On Surrendering and Finding Connection: An Interview

January 18, 2021

Aside from face-to-face girl time, the thing I miss most about being able to go and stay with my best friend in Oregon City is our commitment to visit Thrive Yoga & Wellness. I reached out to studio owner Marci Jory and invited her to share her experience as a businesswoman and yogi during a tumultuous year.

How have you and your staff had to adapt to keep Thrive Yoga open and provide support for your students and community with COVID-19 restrictions?

Like most yoga studios, my staff and I had to pivot so fast that our heads were spinning. We really had to let go of any perceived notion of being able to create a "perfect" atmosphere for our students, and we are still learning and implementing new systems and processes. Largely it has been trial and lots and lots of errors! Knowing that the need for live stream and video options is here to stay, we brought in a consultant to help us fine tune our streaming in an attempt to create a top notch experience for both teacher and student. Most of all, these shifts have taught me so much about the importance of community and grace. My teachers and I have felt completely held and supported by the Thrive community and I feel that our Thrive family has become closer through this.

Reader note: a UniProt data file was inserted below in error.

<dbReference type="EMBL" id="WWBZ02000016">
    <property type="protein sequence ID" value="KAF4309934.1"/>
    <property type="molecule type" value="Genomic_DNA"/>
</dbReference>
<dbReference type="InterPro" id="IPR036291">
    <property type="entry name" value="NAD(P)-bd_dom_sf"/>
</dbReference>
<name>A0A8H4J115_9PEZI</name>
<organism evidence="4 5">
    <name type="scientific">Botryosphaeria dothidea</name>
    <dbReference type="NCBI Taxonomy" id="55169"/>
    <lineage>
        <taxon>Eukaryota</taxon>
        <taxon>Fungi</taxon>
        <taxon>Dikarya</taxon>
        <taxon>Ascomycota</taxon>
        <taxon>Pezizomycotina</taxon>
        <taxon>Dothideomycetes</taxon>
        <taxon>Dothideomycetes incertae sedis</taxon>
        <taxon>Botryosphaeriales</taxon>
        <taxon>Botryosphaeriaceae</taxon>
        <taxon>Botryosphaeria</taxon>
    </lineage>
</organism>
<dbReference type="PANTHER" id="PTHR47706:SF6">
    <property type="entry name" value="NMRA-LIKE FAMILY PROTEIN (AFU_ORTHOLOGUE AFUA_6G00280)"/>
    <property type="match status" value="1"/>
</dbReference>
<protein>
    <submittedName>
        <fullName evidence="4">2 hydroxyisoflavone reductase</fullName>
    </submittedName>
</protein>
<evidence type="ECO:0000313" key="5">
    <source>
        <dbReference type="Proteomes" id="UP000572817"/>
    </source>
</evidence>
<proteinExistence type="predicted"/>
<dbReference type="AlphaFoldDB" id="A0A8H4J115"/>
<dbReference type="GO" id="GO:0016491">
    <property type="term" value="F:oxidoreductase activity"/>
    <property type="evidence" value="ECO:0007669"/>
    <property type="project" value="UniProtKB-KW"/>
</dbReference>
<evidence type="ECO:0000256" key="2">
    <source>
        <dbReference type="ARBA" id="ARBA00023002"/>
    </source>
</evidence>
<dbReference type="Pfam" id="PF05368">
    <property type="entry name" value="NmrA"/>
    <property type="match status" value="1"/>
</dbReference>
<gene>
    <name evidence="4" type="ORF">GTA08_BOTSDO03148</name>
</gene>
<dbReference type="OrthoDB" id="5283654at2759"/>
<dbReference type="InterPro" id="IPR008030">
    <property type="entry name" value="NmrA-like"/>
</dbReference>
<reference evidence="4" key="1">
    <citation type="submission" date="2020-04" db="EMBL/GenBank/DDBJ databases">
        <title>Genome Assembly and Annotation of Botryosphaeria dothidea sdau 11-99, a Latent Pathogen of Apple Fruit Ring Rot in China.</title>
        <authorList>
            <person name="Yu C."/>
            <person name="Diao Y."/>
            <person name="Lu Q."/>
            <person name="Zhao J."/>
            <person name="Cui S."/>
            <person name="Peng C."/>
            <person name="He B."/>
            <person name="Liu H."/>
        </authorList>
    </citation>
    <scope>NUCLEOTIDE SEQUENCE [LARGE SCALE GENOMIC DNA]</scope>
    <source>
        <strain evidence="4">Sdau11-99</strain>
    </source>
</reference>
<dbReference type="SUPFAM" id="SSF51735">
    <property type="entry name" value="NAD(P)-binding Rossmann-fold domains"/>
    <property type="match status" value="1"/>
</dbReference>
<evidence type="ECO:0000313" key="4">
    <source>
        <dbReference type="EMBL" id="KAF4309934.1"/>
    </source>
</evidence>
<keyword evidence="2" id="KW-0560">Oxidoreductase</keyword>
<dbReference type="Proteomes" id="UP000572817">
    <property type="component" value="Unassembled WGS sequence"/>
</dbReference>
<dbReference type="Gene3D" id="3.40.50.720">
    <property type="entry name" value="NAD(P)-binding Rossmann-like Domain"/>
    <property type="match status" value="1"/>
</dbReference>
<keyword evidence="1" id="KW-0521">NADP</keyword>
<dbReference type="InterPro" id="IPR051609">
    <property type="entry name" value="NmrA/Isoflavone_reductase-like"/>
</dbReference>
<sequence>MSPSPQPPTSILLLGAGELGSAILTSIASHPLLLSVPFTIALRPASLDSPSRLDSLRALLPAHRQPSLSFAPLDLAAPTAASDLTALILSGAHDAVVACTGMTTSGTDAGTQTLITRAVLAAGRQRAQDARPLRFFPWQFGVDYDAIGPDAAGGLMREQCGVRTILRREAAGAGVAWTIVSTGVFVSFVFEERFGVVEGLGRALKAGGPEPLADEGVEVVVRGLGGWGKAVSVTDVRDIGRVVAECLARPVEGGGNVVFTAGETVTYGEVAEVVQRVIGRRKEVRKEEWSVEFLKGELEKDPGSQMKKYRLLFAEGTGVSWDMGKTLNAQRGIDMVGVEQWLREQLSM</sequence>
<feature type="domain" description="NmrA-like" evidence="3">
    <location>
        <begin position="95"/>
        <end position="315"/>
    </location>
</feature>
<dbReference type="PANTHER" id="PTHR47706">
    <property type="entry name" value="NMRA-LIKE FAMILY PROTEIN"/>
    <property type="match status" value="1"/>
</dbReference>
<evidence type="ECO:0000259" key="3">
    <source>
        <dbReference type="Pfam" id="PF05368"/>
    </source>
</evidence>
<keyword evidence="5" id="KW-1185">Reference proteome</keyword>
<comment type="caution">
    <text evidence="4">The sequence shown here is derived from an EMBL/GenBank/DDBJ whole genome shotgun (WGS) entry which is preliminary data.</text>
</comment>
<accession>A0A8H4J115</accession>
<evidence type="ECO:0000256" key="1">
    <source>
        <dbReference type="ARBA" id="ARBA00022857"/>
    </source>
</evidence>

Marci Jory

Let's just greet the elephant in the room--how has all the tension in Portland affected you and your studio, being in Oregon City? From your experience, are things as bad as the media has made it out to be?

While the political climate has shifted and changed our entire nation, the tension in Portland has only indirectly affected the studio. As a community, we have supported peaceful protests and a lot of our community members have participated in local Black Lives Matter protests in Oregon City and other smaller towns. I can't speak for the businesses in Portland but in my direct experience, it seems that pockets of areas, rather than the city as a whole, were most directly impacted. The news media made it seem like the entire city was up in flames. Most of the activity seems to have been peaceful.